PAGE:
I just wanted to update you about my situation.  My ADHD spouse and I had a long talk Sat night.  He told me he wanted a divorce.  I cried, I begged, I screamed ... I couldn't believe he said it.  He said that I just do not love him as much as he loves me.  WHAT??? I pointed out that I run the household and raise our daughter w no nagging and or complaints.  He is not focused on that.  His focus is on sex ... the 3+ times a wk he gets sex.  Says I am not into him the way he is me.  I told him I believed it is his ADHD and tha the needs to read the book and look at this website.  He needs counseling.  I told him if he moves out, he does not come back.  He left last night.  He refuses counseling or reading the book or website.  The confusing part for me (being non-ADHD) is that he is in tears and hurting over this decision, but still walks away.  We are not bitter or fighting.  We want to raise our child in a good environment.  I only hope at some point he gets counseling.  Myself and my child will be getting counseling and I want to make sure if she has ADHD to get control bf it spirals out of control like her father.  I am just really angry w his PCP.  How dare you give out Adderall wo making the patient get counseling.  So, for now, it looks like ADHD wins again at tearing a relationship down.  I can only fight so much bf I am just exhausted.  I love him and miss him, but his focus is elsewhere ... like it has been for years.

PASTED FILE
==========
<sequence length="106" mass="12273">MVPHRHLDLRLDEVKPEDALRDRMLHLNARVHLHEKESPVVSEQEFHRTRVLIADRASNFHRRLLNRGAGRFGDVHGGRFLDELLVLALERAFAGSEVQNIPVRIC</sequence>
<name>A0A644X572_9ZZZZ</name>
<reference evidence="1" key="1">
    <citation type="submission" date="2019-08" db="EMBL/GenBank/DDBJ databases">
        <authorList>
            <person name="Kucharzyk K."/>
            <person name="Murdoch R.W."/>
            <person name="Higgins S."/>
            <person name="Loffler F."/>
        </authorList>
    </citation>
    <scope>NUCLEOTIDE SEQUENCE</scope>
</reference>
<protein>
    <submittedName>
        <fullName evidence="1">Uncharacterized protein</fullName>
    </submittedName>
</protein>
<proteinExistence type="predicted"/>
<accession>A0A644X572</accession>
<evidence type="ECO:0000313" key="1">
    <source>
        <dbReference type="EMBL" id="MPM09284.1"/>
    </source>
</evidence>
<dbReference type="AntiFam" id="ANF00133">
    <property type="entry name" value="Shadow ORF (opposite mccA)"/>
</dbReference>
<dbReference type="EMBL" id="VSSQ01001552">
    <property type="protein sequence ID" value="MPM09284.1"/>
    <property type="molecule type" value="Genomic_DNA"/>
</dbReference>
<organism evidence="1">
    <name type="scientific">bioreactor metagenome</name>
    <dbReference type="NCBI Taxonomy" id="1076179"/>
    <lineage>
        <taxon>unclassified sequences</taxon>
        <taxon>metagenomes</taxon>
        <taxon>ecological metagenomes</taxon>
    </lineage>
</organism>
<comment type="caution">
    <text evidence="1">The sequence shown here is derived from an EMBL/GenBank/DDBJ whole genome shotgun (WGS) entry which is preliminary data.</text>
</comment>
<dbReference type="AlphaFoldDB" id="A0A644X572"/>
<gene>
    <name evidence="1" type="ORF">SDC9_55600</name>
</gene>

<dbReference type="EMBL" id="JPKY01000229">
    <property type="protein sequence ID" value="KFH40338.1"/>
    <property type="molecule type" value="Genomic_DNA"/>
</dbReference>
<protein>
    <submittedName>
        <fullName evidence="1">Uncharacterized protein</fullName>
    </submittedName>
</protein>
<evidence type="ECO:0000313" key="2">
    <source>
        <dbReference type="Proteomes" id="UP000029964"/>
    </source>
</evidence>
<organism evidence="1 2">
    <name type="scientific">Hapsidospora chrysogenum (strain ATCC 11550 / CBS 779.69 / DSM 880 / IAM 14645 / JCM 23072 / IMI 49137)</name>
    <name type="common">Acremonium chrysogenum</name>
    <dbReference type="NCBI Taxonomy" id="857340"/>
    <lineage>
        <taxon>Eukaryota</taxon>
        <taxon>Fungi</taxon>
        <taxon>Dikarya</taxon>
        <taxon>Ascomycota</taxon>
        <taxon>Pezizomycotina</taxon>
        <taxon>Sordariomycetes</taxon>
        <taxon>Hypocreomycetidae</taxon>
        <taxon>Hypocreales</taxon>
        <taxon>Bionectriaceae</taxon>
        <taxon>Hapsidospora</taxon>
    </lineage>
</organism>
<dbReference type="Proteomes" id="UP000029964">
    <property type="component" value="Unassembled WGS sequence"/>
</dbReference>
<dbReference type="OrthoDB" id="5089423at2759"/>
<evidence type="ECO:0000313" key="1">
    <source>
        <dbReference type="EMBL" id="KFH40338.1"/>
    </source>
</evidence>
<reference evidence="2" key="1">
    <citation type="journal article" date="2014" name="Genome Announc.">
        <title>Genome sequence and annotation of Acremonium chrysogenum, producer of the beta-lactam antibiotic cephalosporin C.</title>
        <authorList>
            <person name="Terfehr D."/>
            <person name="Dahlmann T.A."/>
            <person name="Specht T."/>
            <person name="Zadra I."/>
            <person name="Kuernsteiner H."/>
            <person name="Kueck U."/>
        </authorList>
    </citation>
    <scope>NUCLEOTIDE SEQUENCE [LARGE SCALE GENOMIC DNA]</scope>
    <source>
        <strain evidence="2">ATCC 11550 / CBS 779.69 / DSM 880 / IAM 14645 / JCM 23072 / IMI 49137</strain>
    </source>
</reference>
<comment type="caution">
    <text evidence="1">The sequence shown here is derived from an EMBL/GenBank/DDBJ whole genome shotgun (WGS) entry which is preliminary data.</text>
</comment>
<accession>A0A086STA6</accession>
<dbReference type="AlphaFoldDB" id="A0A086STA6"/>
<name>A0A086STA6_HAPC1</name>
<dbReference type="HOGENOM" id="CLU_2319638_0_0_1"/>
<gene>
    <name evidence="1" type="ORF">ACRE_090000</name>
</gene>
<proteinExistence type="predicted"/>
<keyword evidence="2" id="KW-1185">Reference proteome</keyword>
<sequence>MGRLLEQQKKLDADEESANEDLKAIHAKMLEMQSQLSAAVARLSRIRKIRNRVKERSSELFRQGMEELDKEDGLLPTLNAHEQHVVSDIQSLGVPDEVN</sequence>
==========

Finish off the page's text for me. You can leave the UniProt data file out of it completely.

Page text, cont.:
I'm so sorry

I'm very sorry your husband is choosing to give up rather than accept that he needs help and to participate in improving his and your family's lives. I wish you and your daughter the very best as you recover and rebuild. Good job seeking counseling and being aware of your daughter possibly inheriting the condition. 

Bad Guy